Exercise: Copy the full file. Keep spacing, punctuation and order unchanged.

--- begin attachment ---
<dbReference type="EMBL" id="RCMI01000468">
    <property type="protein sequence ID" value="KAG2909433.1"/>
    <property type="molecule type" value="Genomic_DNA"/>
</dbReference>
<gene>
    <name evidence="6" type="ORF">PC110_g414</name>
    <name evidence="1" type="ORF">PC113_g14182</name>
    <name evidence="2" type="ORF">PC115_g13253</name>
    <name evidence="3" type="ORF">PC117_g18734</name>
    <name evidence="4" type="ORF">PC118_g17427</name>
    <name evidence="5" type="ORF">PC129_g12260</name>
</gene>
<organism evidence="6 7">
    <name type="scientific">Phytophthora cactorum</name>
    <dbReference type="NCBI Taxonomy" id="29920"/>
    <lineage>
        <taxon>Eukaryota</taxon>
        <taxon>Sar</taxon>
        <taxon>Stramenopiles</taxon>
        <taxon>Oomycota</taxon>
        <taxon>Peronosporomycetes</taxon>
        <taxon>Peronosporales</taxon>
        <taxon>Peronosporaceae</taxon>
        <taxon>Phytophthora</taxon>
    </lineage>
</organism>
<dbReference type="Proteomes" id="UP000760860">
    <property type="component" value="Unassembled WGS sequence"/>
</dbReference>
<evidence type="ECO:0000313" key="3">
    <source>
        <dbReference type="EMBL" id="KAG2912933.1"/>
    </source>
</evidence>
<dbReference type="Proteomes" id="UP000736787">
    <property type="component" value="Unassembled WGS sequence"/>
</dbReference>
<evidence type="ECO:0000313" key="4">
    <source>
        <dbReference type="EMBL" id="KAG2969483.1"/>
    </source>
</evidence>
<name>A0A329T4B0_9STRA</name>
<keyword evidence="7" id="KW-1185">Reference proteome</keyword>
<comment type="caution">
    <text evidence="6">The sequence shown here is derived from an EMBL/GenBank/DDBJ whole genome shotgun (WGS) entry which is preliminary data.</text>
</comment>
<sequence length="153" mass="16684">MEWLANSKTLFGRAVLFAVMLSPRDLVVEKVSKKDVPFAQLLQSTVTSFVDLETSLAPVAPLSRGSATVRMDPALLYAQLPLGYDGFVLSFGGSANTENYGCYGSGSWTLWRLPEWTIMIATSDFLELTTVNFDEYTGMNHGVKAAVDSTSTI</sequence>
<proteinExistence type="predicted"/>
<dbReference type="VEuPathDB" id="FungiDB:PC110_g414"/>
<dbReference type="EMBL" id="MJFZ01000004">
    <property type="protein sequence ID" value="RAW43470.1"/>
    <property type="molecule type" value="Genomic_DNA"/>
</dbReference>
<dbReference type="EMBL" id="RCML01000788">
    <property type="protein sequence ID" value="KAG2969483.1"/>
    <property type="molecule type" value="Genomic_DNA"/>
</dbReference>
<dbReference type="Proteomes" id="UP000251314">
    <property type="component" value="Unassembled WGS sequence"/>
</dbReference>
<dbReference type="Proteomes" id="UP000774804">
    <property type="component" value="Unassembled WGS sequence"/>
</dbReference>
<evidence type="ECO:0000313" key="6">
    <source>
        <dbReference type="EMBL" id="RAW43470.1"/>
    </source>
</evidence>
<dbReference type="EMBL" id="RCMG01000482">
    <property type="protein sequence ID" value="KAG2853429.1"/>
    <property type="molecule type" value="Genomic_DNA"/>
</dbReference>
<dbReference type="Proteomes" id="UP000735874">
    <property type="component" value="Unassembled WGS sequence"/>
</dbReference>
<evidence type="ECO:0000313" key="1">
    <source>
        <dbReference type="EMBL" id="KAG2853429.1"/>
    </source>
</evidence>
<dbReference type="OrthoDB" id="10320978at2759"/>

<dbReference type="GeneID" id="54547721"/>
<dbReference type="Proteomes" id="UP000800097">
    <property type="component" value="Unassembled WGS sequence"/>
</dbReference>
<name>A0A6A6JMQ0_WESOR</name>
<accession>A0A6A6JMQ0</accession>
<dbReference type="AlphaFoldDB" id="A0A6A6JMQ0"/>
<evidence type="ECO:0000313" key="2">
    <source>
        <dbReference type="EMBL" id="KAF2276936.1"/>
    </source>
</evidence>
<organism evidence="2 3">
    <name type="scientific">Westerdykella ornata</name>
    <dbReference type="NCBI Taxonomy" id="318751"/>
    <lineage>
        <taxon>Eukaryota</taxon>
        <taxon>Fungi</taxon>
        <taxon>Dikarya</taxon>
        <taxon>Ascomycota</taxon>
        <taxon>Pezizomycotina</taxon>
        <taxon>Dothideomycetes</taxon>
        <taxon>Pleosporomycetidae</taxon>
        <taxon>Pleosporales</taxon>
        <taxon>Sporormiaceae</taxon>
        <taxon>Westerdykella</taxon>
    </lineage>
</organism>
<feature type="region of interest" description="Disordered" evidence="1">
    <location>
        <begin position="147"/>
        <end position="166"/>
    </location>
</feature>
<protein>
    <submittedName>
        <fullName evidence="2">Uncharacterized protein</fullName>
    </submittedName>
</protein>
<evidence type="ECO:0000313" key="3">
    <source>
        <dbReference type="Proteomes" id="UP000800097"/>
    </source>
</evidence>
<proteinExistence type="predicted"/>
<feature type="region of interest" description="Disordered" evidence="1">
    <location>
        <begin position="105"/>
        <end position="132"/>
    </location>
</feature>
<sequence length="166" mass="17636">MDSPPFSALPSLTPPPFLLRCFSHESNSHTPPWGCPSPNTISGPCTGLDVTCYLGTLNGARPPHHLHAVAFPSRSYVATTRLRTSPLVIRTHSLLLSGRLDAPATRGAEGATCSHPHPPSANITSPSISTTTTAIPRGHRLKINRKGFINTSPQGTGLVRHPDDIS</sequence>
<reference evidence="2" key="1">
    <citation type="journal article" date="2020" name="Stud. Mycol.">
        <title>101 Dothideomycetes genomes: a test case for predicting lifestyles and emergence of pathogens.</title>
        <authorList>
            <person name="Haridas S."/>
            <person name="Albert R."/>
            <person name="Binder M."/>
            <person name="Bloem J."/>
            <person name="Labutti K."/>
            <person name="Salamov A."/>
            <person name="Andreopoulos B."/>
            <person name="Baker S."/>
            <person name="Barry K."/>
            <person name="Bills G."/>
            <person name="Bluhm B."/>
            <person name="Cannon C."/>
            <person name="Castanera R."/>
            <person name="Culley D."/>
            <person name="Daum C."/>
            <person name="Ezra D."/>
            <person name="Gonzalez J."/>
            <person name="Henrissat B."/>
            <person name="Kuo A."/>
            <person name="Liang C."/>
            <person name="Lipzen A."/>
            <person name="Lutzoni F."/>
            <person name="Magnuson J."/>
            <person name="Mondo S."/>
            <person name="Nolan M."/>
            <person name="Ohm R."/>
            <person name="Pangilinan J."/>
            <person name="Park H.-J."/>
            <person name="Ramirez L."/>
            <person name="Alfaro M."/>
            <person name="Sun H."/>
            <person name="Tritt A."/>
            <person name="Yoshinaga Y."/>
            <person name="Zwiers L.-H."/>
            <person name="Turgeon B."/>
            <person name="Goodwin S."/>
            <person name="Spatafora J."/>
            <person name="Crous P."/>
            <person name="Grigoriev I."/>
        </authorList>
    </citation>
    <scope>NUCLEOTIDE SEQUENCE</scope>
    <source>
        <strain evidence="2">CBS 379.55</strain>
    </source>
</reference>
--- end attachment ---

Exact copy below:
<dbReference type="EMBL" id="RCMI01000468">
    <property type="protein sequence ID" value="KAG2909433.1"/>
    <property type="molecule type" value="Genomic_DNA"/>
</dbReference>
<gene>
    <name evidence="6" type="ORF">PC110_g414</name>
    <name evidence="1" type="ORF">PC113_g14182</name>
    <name evidence="2" type="ORF">PC115_g13253</name>
    <name evidence="3" type="ORF">PC117_g18734</name>
    <name evidence="4" type="ORF">PC118_g17427</name>
    <name evidence="5" type="ORF">PC129_g12260</name>
</gene>
<organism evidence="6 7">
    <name type="scientific">Phytophthora cactorum</name>
    <dbReference type="NCBI Taxonomy" id="29920"/>
    <lineage>
        <taxon>Eukaryota</taxon>
        <taxon>Sar</taxon>
        <taxon>Stramenopiles</taxon>
        <taxon>Oomycota</taxon>
        <taxon>Peronosporomycetes</taxon>
        <taxon>Peronosporales</taxon>
        <taxon>Peronosporaceae</taxon>
        <taxon>Phytophthora</taxon>
    </lineage>
</organism>
<dbReference type="Proteomes" id="UP000760860">
    <property type="component" value="Unassembled WGS sequence"/>
</dbReference>
<evidence type="ECO:0000313" key="3">
    <source>
        <dbReference type="EMBL" id="KAG2912933.1"/>
    </source>
</evidence>
<dbReference type="Proteomes" id="UP000736787">
    <property type="component" value="Unassembled WGS sequence"/>
</dbReference>
<evidence type="ECO:0000313" key="4">
    <source>
        <dbReference type="EMBL" id="KAG2969483.1"/>
    </source>
</evidence>
<name>A0A329T4B0_9STRA</name>
<keyword evidence="7" id="KW-1185">Reference proteome</keyword>
<comment type="caution">
    <text evidence="6">The sequence shown here is derived from an EMBL/GenBank/DDBJ whole genome shotgun (WGS) entry which is preliminary data.</text>
</comment>
<sequence length="153" mass="16684">MEWLANSKTLFGRAVLFAVMLSPRDLVVEKVSKKDVPFAQLLQSTVTSFVDLETSLAPVAPLSRGSATVRMDPALLYAQLPLGYDGFVLSFGGSANTENYGCYGSGSWTLWRLPEWTIMIATSDFLELTTVNFDEYTGMNHGVKAAVDSTSTI</sequence>
<proteinExistence type="predicted"/>
<dbReference type="VEuPathDB" id="FungiDB:PC110_g414"/>
<dbReference type="EMBL" id="MJFZ01000004">
    <property type="protein sequence ID" value="RAW43470.1"/>
    <property type="molecule type" value="Genomic_DNA"/>
</dbReference>
<dbReference type="EMBL" id="RCML01000788">
    <property type="protein sequence ID" value="KAG2969483.1"/>
    <property type="molecule type" value="Genomic_DNA"/>
</dbReference>
<dbReference type="Proteomes" id="UP000251314">
    <property type="component" value="Unassembled WGS sequence"/>
</dbReference>
<dbReference type="Proteomes" id="UP000774804">
    <property type="component" value="Unassembled WGS sequence"/>
</dbReference>
<evidence type="ECO:0000313" key="6">
    <source>
        <dbReference type="EMBL" id="RAW43470.1"/>
    </source>
</evidence>
<dbReference type="EMBL" id="RCMG01000482">
    <property type="protein sequence ID" value="KAG2853429.1"/>
    <property type="molecule type" value="Genomic_DNA"/>
</dbReference>
<dbReference type="Proteomes" id="UP000735874">
    <property type="component" value="Unassembled WGS sequence"/>
</dbReference>
<evidence type="ECO:0000313" key="1">
    <source>
        <dbReference type="EMBL" id="KAG2853429.1"/>
    </source>
</evidence>
<dbReference type="OrthoDB" id="10320978at2759"/>

<dbReference type="GeneID" id="54547721"/>
<dbReference type="Proteomes" id="UP000800097">
    <property type="component" value="Unassembled WGS sequence"/>
</dbReference>
<name>A0A6A6JMQ0_WESOR</name>
<accession>A0A6A6JMQ0</accession>
<dbReference type="AlphaFoldDB" id="A0A6A6JMQ0"/>
<evidence type="ECO:0000313" key="2">
    <source>
        <dbReference type="EMBL" id="KAF2276936.1"/>
    </source>
</evidence>
<organism evidence="2 3">
    <name type="scientific">Westerdykella ornata</name>
    <dbReference type="NCBI Taxonomy" id="318751"/>
    <lineage>
        <taxon>Eukaryota</taxon>
        <taxon>Fungi</taxon>
        <taxon>Dikarya</taxon>
        <taxon>Ascomycota</taxon>
        <taxon>Pezizomycotina</taxon>
        <taxon>Dothideomycetes</taxon>
        <taxon>Pleosporomycetidae</taxon>
        <taxon>Pleosporales</taxon>
        <taxon>Sporormiaceae</taxon>
        <taxon>Westerdykella</taxon>
    </lineage>
</organism>
<feature type="region of interest" description="Disordered" evidence="1">
    <location>
        <begin position="147"/>
        <end position="166"/>
    </location>
</feature>
<protein>
    <submittedName>
        <fullName evidence="2">Uncharacterized protein</fullName>
    </submittedName>
</protein>
<evidence type="ECO:0000313" key="3">
    <source>
        <dbReference type="Proteomes" id="UP000800097"/>
    </source>
</evidence>
<proteinExistence type="predicted"/>
<feature type="region of interest" description="Disordered" evidence="1">
    <location>
        <begin position="105"/>
        <end position="132"/>
    </location>
</feature>
<sequence length="166" mass="17636">MDSPPFSALPSLTPPPFLLRCFSHESNSHTPPWGCPSPNTISGPCTGLDVTCYLGTLNGARPPHHLHAVAFPSRSYVATTRLRTSPLVIRTHSLLLSGRLDAPATRGAEGATCSHPHPPSANITSPSISTTTTAIPRGHRLKINRKGFINTSPQGTGLVRHPDDIS</sequence>
<reference evidence="2" key="1">
    <citation type="journal article" date="2020" name="Stud. Mycol.">
        <title>101 Dothideomycetes genomes: a test case for predicting lifestyles and emergence of pathogens.</title>
        <authorList>
            <person name="Haridas S."/>
            <person name="Albert R."/>
            <person name="Binder M."/>
            <person name="Bloem J."/>
            <person name="Labutti K."/>
            <person name="Salamov A."/>
            <person name="Andreopoulos B."/>
            <person name="Baker S."/>
            <person name="Barry K."/>
            <person name="Bills G."/>
            <person name="Bluhm B."/>
            <person name="Cannon C."/>
            <person name="Castanera R."/>
            <person name="Culley D."/>
            <person name="Daum C."/>
            <person name="Ezra D."/>
            <person name="Gonzalez J."/>
            <person name="Henrissat B."/>
            <person name="Kuo A."/>
            <person name="Liang C."/>
            <person name="Lipzen A."/>
            <person name="Lutzoni F."/>
            <person name="Magnuson J."/>
            <person name="Mondo S."/>
            <person name="Nolan M."/>
            <person name="Ohm R."/>
            <person name="Pangilinan J."/>
            <person name="Park H.-J."/>
            <person name="Ramirez L."/>
            <person name="Alfaro M."/>
            <person name="Sun H."/>
            <person name="Tritt A."/>
            <person name="Yoshinaga Y."/>
            <person name="Zwiers L.-H."/>
            <person name="Turgeon B."/>
            <person name="Goodwin S."/>
            <person name="Spatafora J."/>
            <person name="Crous P."/>
            <person name="Grigoriev I."/>
        </authorList>
    </citation>
    <scope>NUCLEOTIDE SEQUENCE</scope>
    <source>
        <strain evidence="2">CBS 379.55</strain>
    </source>
</reference>